Good examples of companies working on full automations are Additive Industries and 3D Systems on their Figure 4 system.

At the end of the day, you want a setup that doesn’t have people in it at all. According to Mckinsey, by 2030, 800 million jobs will be lost due to automation. I fully welcome this change. Human beings should further enhance the asset, which cannot be automated by robots: creativity.

Your factory setup looks like a massive industrial operation, how are you funded?

We are currently fully self-funded. Sweat equity is the one that pays off in the end and keeps you laser focused. I believe that raising too much capital too early, in many cases, will only bite you in the ass later.

Kyttanen 3DTI

Tell us more about your team and any tips on leading startups.

Our team is global. We currently operate in three different locations: Amsterdam, LA and India. Although this can be challenging with such large time differences, we have had to quickly learn the importance of effective communication, which has not always been one of my best assets, but I do think it is one of the most important ones! Luckily, there are many free tools available on the web which can help facilitate this process. One example is Asana, a great project management tool for startups to help ensure teams are aligned on the same priorities and deadlines which have many interdependencies. If you are interested in other tools we found useful to help foster a global team, feel free to reach out.

And if you are like me and communication is not your strongest suit either, my last tip would be to surround yourself with people that are stronger than you, especially where you fall short. If it weren’t for the great minds and voices around me, I would probably still be eating frozen pizza on my couch, which was also my first office space.

Tell us something about yourself that not even your greatest fan (or wife) would know about you?

I may seem very calm and collected on the outside, but my brain is actually like a nuclear explosion. Ideas are constantly coming at me, making it hard to shut off as a result. This has its pros and cons. And believe me, my wife is fully aware of that, I can’t hide anything from her!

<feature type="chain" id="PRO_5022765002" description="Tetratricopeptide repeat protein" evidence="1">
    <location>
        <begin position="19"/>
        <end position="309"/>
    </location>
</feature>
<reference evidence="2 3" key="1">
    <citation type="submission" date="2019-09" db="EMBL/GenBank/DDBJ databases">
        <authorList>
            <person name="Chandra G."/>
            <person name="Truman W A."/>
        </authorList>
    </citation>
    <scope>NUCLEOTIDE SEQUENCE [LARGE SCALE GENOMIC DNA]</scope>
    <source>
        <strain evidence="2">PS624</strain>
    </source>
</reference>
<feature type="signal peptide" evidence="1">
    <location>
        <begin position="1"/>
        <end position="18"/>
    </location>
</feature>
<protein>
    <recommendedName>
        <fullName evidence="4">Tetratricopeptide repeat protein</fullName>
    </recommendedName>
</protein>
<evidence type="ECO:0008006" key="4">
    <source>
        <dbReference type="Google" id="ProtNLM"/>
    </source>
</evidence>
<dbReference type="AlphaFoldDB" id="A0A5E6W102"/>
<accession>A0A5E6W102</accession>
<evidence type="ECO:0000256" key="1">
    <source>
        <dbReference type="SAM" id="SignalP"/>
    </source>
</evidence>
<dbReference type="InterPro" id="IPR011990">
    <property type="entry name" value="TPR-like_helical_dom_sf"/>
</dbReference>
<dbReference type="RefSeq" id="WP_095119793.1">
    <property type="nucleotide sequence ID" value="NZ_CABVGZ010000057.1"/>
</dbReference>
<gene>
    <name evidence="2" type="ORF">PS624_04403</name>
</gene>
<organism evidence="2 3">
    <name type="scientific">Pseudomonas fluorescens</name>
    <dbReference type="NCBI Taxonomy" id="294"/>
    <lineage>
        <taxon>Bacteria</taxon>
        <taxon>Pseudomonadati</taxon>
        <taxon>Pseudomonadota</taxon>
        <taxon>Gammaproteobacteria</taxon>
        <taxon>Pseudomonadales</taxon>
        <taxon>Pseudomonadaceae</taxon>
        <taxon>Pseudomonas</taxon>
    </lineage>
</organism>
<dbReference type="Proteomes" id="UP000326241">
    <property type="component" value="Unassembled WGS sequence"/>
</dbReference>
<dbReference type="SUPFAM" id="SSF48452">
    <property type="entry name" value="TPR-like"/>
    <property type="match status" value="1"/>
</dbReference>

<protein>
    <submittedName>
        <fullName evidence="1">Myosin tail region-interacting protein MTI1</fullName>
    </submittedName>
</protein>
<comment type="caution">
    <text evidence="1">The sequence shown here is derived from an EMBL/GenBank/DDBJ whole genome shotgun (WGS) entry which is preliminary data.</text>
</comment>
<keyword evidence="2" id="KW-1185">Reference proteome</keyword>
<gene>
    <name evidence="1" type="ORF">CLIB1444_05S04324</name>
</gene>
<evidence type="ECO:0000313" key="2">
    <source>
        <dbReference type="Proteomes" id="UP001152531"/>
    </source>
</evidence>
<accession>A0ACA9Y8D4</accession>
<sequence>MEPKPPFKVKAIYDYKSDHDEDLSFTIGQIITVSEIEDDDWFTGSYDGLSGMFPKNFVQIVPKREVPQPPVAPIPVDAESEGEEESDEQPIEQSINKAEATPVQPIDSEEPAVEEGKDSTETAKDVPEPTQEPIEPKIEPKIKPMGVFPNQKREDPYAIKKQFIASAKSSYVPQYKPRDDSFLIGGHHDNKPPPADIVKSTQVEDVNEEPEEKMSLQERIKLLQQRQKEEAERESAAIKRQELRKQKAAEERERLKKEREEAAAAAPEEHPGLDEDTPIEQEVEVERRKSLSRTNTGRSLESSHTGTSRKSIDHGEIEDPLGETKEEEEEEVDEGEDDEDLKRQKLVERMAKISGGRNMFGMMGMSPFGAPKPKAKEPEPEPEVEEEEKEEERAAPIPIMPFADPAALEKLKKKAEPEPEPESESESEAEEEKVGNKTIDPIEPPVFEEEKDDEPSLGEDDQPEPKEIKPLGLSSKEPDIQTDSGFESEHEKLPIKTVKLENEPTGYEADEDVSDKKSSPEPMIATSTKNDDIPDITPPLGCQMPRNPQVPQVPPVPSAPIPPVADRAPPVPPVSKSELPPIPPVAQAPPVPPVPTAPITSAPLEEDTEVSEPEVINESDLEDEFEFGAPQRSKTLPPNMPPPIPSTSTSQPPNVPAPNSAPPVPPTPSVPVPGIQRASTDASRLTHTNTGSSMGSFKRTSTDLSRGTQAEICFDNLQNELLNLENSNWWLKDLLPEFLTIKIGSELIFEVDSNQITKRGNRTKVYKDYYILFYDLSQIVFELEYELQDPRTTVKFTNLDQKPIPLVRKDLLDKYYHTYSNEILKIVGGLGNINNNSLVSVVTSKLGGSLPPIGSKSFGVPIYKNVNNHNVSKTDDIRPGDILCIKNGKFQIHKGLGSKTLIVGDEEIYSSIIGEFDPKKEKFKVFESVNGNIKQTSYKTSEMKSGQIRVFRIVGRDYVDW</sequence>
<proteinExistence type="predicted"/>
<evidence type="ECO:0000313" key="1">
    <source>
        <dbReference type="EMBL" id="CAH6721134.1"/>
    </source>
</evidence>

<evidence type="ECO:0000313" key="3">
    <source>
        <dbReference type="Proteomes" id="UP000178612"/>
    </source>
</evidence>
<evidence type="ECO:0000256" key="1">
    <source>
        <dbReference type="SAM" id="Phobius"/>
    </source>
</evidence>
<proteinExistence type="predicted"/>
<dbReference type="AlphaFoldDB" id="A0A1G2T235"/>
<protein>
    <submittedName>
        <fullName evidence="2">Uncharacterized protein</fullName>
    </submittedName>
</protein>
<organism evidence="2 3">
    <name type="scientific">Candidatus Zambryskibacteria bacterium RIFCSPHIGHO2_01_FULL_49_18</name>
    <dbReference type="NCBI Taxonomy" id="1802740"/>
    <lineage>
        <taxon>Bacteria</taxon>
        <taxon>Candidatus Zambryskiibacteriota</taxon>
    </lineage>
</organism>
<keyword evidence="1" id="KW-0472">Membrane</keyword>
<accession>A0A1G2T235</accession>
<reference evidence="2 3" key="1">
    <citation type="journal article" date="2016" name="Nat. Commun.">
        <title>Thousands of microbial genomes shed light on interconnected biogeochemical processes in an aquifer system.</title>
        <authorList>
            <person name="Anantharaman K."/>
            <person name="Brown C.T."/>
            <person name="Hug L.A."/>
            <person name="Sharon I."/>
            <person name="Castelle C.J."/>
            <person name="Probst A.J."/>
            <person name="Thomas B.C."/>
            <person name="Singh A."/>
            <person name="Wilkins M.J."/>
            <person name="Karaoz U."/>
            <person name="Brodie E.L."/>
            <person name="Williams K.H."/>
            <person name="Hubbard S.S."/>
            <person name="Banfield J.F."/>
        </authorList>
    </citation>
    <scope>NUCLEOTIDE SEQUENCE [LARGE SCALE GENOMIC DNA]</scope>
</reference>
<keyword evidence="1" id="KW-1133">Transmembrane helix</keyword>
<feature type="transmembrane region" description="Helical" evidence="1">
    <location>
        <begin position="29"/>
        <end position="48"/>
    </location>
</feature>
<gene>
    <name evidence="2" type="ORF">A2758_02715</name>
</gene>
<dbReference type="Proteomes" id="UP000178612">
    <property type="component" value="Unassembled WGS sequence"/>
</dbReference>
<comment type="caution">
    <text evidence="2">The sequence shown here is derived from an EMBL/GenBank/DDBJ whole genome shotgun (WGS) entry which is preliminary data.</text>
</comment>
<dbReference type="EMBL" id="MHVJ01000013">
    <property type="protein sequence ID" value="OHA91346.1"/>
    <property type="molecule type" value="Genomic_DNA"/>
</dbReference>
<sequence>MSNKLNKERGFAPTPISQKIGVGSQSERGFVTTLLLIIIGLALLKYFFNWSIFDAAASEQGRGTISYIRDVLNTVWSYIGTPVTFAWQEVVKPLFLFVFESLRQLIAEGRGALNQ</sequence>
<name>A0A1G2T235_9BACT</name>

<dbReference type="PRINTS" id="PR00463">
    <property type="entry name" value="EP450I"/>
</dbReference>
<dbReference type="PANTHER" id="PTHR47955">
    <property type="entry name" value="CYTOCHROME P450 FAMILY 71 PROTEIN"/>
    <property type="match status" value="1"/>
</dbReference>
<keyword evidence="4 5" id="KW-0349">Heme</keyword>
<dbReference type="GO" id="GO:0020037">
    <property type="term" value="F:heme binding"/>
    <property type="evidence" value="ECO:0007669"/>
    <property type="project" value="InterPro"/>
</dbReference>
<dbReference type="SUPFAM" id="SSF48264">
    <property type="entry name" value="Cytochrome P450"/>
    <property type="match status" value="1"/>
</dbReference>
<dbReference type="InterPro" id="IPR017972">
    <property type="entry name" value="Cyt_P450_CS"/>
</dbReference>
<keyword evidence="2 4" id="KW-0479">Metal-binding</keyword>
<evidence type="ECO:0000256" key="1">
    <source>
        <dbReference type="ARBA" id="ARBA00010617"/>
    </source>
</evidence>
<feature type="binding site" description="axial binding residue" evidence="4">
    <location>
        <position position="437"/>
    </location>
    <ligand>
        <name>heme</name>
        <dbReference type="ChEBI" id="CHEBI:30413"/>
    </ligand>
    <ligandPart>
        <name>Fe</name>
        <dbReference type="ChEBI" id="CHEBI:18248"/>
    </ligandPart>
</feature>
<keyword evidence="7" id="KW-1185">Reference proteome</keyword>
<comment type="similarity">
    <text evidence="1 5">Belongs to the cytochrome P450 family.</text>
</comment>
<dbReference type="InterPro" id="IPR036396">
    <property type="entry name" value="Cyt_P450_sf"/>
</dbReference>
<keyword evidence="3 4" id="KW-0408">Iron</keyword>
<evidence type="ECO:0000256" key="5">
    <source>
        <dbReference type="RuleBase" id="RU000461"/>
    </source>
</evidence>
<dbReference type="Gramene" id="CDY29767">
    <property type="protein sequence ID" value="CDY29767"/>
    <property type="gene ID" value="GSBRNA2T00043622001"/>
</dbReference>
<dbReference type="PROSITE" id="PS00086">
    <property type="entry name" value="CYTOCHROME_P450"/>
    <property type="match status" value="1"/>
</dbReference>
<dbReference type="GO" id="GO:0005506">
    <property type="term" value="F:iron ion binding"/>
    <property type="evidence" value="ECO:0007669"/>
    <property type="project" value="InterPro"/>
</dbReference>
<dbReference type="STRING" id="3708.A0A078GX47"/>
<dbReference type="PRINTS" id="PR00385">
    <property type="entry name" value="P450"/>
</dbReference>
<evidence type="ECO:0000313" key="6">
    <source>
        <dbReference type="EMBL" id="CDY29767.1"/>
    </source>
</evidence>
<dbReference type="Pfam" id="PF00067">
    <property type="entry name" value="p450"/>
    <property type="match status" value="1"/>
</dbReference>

That is also why I am listening to audiobooks like “The Power of Now,” by Eckhart Tolle. I admire the essence of being still and the act of doing nothing. If anyone has any tips for me on this area, I would appreciate the insights!

For anyone looking for more info on 3DTI or wanting consulting on 3D solutions for their company/industry, what is the best way to reach out?

Reach out to me by email.

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Janne Kyttanen

Janne Kyttanen is a visionary and pioneer in the 3D printing industry. As founder of Freedom of Creation, he became one of the first designers to commercialize 3D printed products, including light fixtures, footwear, furniture, and much more. When Freedom of Creation was acquired by 3D Systems in 2011, Kyttanen took up the mantle as the company’s Creative Director, an influential position which he thrived in for 4 years. Now, Kyttanen puts his 3D expertise to another use, as co-founder and CEO of What the Future Venture Capital, a VC firm dedicated to designing tech startups specializing in cutting-edge technologies. One of the first companies, Pixsweet, was created as a pilot for Kyttanen's latest invention 3DTI. An innovative technology which solves all the challenges Kyttanen grew frustrated with in 3D manufacturing - high costs, low speed and lack of scalability. With an abundance of invaluable experience in the 3D industry, Kyttanen is in a unique position to guide and bolster innovative new companies in the field. He is available for consulting, investing, advisory and speaking opportunities.